WOD 01/16/19
January 15, 2019
WOD 01/17/19
January 16, 2019

The All or Nothing Approach

How many times have you started a diet only to fail a few days in and feel like you have to start from scratch?

I know I have. I know the guilt you feel when you eat something you feel you weren’t supposed to. I know how it feels to be miserable at a party because you are not eating anything that anyone else is eating. And I have also been at a point where I haven’t had a single care about what I put in my body.


This is the issue with diets and how we have been trained to view them as a society.

As a verb, diet is defined as “restrict oneself to small amounts or special kinds of food in order to lose weight.”
So this is what people do. They want to lose weight (and they want to lose it NOW.) If they cannot adhere to this strict path they have put themselves on, they give up entirely.

Imagine starting a project on your house…. You lay out a timeline of when you want to complete certain aspects and you create a whole plan for yourself. Then something comes up. You get sick, you have to take so-and-so to the hospital, you’re working more hours than you imagined. Your timeline gets destroyed. Because you can’t put in the time you expected, you decide to stop working on it at all. In fact, you decide to tear the whole thing down and wait until you can execute your exact perfect plan.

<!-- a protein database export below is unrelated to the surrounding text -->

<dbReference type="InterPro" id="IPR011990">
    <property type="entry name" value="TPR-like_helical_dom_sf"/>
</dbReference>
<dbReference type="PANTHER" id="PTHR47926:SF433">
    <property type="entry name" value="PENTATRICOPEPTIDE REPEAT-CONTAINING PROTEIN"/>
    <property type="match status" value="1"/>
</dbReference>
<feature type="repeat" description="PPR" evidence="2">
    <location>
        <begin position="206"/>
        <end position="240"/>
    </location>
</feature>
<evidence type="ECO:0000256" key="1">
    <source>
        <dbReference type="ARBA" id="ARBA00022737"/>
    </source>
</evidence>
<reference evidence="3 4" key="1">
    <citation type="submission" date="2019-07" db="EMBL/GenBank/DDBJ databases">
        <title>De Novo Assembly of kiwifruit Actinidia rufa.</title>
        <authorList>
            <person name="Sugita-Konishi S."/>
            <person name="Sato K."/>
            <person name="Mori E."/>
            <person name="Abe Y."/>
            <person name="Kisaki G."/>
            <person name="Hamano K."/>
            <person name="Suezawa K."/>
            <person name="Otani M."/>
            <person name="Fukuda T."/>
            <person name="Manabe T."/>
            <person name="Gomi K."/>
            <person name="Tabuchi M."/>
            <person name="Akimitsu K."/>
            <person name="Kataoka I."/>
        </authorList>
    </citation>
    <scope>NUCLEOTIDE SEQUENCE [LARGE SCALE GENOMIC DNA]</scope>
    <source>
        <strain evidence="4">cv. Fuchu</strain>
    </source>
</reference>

I know this sounds ridiculous, but this is essentially what happens when you use the all or nothing approach. Your body and your health are a lifelong project. Things are going to come up, some days aren’t going to go according to plan, and sometimes you’re going to eat a cookie. That doesn’t mean you need to give up or wait until next week to start again. Balance means learning how to eat well most of the time and not spiral out of control if you eat something that isn’t ideal.

Not sure how to include balance in your life? Shoot me a message

Coach Chloe